Get All Access for $5/mo

Entrepreneur Middle East And Lucidity Insights Launch New Report On The State Of The US$244 Billion Healthtech Industry In The MENA Region The latest research shows that the digital health market, a growing segment within healthtech, in the United Arab Emirates and Saudi Arabia alone could reach $4 billion by 2026.

By Erika Masako Welch Edited by Aby Sam Thomas

Opinions expressed by Entrepreneur contributors are their own.

You're reading Entrepreneur Middle East, an international franchise of Entrepreneur Media.


Entrepreneur Middle East and Lucidity Insights have launched a new report titled, The Business of Healthtech in MENA.

The MENA region's healthcare market is projected to grow at a compounded annual growth rate (CAGR) of 11.7% from US$185.5 billion in 2019 to $243.6 billion in 2023. In addition, current healthcare expenditure in the GCC was estimated to have reached $105 billion in 2022.

Demand for healthcare services in the region is soaring, unlocking immense investment opportunities. The UAE alone accounts for 25% of the GCC healthcare spending, with the government having historically been the primary investor; new data shows private sector participation has increased significantly in the past decade. The latest research shows that the digital health market, a growing segment within healthtech, in the United Arab Emirates and Saudi Arabia alone could reach $4 billion by 2026.

Source: Lucidity Insights

The UAE has already registered over 250 healthtech startups in its ecosystem. The MENA region has a fast-evolving healthcare ecosystem, and the diversity of the countries in the region has resulted in various approaches to health management, with varied access to healthcare and health expenditures, resulting in disparities in healthcare and health outcomes across the region.

The Bloomberg Health-Efficiency Index, first conducted in 2013, tracks life expectancy and medical spending to determine which healthcare systems have the best outcomes around the world. Though Asian countries dominate, with Singapore, Hong Kong, and Taiwan rounding out the top three most efficient healthcare systems, there are several Middle Eastern countries in the top 20 list including Israel, UAE, Oman and Turkey. Israel leads in the region at #5, and the UAE has the 13th most efficient healthcare system in the world.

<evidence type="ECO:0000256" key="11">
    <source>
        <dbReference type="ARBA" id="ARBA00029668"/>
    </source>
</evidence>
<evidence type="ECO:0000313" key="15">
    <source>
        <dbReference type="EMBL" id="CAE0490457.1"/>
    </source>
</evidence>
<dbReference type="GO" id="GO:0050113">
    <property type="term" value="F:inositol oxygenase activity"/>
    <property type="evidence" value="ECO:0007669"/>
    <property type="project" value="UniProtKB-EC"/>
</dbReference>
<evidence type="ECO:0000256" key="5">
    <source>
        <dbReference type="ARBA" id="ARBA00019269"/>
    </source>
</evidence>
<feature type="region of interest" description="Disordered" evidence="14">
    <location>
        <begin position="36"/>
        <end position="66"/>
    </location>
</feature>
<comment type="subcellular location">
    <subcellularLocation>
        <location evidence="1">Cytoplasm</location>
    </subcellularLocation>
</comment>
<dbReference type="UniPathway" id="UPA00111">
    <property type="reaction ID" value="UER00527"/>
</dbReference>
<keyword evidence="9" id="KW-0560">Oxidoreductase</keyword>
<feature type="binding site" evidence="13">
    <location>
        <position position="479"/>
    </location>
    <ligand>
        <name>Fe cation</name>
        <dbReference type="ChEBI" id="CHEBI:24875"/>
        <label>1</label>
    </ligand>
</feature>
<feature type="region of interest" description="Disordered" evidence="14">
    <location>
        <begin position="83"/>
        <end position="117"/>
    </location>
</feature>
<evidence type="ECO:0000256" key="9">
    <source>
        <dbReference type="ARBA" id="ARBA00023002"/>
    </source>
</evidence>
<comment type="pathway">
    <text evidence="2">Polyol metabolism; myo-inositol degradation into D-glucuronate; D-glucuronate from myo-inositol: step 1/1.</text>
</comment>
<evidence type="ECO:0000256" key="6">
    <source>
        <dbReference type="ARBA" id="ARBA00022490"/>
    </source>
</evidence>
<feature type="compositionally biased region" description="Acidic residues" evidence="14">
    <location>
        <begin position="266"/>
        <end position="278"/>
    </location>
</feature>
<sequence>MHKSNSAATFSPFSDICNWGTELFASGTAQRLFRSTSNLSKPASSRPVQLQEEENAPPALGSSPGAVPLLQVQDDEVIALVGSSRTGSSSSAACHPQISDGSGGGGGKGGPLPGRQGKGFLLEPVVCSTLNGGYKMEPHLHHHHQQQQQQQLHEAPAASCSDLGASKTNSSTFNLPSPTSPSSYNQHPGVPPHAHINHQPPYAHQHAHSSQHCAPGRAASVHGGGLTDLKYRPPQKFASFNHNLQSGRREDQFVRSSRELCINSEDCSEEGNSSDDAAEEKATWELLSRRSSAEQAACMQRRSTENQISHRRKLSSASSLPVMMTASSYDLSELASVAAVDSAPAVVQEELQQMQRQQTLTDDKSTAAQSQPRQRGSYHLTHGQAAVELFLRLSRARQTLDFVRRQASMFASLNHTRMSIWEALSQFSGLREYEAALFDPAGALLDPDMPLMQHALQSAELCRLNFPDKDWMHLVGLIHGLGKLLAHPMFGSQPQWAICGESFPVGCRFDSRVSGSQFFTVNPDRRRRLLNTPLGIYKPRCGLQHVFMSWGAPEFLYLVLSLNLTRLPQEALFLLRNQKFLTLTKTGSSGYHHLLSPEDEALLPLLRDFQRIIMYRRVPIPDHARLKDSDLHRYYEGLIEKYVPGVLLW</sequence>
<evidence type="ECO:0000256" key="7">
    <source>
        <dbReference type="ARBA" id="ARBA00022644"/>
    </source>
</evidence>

Source: Lucidity Insights

The MENA has the lowest healthcare expenditure in the world at 6% of gross domestic product (GDP), compared to the world average of 10%, or the USA, which spends 17% of their GDP on healthcare. But the MENA region has one of the highest out-of-pocket expenses as a percentage of expenditure in the world, possibly in part due to younger demographics in the region. High out-of-pocket expenditures for healthcare is often associated with negative health outcomes, but this depends on the wealth of each country's population.

Source: Lucidity Insights

Of course, many argue that the MENA region has some of the youngest populations in the world, requiring infrequent access to healthcare services. Country demographics certainly play a role in how much a country spends on healthcare, as well as on their out-of-pocket payment policies. The region is likely to see a shift, particularly expected to be witnessed in the GCC markets over the next two decades, as countries like the United Arab Emirates will go from housing a population that is over 60 years old at 3% in 2020, to grow to 20% of the population by 2050.

Source: Lucidity Insights

All of this points to more reasons for healthcare innovation in the region over the coming decades. As outlined in the infographic below, funding has increased in the MENA healthtech space over the past few years, with a particular bump seen during the pandemic years which saw many healthcare providers invest in technology and digitalization. Though 2023 has seen a drop in venture funding for healthtech startups driven by the ongoing venture capital (VC) winter, funding is still higher than pre-pandemic levels, and funding rounds have grown indicating investments in later stage healthtech players.

Related: Pfizer And Arab International Women's Forum Release A Report Focusing On The Need For Diversity In The MENA's Healthcare Systems

Source: Lucidity Insights